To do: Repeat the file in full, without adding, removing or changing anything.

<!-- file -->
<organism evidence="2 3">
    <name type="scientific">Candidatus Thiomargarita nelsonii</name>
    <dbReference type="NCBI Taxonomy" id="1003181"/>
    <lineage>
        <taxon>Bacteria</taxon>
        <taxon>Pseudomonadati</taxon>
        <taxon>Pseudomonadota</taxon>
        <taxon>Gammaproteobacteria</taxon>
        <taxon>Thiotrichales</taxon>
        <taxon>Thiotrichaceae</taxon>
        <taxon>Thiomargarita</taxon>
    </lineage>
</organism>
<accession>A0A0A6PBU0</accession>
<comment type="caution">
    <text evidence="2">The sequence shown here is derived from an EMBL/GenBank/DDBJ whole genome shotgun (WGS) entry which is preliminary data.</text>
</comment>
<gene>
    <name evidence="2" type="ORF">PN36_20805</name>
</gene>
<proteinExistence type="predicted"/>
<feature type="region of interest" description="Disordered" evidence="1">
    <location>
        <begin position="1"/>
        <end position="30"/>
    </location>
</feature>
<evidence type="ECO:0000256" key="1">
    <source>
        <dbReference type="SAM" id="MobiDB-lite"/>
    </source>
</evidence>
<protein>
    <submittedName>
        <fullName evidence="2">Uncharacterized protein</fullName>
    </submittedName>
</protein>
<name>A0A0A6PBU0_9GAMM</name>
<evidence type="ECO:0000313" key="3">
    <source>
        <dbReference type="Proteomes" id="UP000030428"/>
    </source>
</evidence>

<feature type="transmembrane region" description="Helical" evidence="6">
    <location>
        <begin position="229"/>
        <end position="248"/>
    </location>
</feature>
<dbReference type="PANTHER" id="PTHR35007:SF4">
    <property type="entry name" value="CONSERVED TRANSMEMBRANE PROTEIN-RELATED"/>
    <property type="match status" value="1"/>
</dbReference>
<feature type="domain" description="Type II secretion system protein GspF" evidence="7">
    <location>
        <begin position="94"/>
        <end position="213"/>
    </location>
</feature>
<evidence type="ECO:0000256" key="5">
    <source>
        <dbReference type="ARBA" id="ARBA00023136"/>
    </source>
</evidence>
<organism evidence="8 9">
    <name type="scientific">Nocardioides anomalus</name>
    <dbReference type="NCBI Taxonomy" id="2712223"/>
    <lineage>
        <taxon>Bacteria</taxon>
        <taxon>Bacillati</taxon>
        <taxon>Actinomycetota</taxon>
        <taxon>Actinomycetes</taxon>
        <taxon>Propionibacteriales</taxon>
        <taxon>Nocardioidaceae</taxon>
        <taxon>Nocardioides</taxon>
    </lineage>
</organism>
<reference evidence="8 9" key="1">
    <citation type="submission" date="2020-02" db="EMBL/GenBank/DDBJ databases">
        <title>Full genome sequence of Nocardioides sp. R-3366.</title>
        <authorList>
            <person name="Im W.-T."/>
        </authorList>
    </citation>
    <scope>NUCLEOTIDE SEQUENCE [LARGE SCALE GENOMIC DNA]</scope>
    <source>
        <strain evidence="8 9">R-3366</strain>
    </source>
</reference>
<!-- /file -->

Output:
<organism evidence="2 3">
    <name type="scientific">Candidatus Thiomargarita nelsonii</name>
    <dbReference type="NCBI Taxonomy" id="1003181"/>
    <lineage>
        <taxon>Bacteria</taxon>
        <taxon>Pseudomonadati</taxon>
        <taxon>Pseudomonadota</taxon>
        <taxon>Gammaproteobacteria</taxon>
        <taxon>Thiotrichales</taxon>
        <taxon>Thiotrichaceae</taxon>
        <taxon>Thiomargarita</taxon>
    </lineage>
</organism>
<accession>A0A0A6PBU0</accession>
<comment type="caution">
    <text evidence="2">The sequence shown here is derived from an EMBL/GenBank/DDBJ whole genome shotgun (WGS) entry which is preliminary data.</text>
</comment>
<gene>
    <name evidence="2" type="ORF">PN36_20805</name>
</gene>
<proteinExistence type="predicted"/>
<feature type="region of interest" description="Disordered" evidence="1">
    <location>
        <begin position="1"/>
        <end position="30"/>
    </location>
</feature>
<evidence type="ECO:0000256" key="1">
    <source>
        <dbReference type="SAM" id="MobiDB-lite"/>
    </source>
</evidence>
<protein>
    <submittedName>
        <fullName evidence="2">Uncharacterized protein</fullName>
    </submittedName>
</protein>
<name>A0A0A6PBU0_9GAMM</name>
<evidence type="ECO:0000313" key="3">
    <source>
        <dbReference type="Proteomes" id="UP000030428"/>
    </source>
</evidence>

<feature type="transmembrane region" description="Helical" evidence="6">
    <location>
        <begin position="229"/>
        <end position="248"/>
    </location>
</feature>
<dbReference type="PANTHER" id="PTHR35007:SF4">
    <property type="entry name" value="CONSERVED TRANSMEMBRANE PROTEIN-RELATED"/>
    <property type="match status" value="1"/>
</dbReference>
<feature type="domain" description="Type II secretion system protein GspF" evidence="7">
    <location>
        <begin position="94"/>
        <end position="213"/>
    </location>
</feature>
<evidence type="ECO:0000256" key="5">
    <source>
        <dbReference type="ARBA" id="ARBA00023136"/>
    </source>
</evidence>
<organism evidence="8 9">
    <name type="scientific">Nocardioides anomalus</name>
    <dbReference type="NCBI Taxonomy" id="2712223"/>
    <lineage>
        <taxon>Bacteria</taxon>
        <taxon>Bacillati</taxon>
        <taxon>Actinomycetota</taxon>
        <taxon>Actinomycetes</taxon>
        <taxon>Propionibacteriales</taxon>
        <taxon>Nocardioidaceae</taxon>
        <taxon>Nocardioides</taxon>
    </lineage>
</organism>
<reference evidence="8 9" key="1">
    <citation type="submission" date="2020-02" db="EMBL/GenBank/DDBJ databases">
        <title>Full genome sequence of Nocardioides sp. R-3366.</title>
        <authorList>
            <person name="Im W.-T."/>
        </authorList>
    </citation>
    <scope>NUCLEOTIDE SEQUENCE [LARGE SCALE GENOMIC DNA]</scope>
    <source>
        <strain evidence="8 9">R-3366</strain>
    </source>
</reference>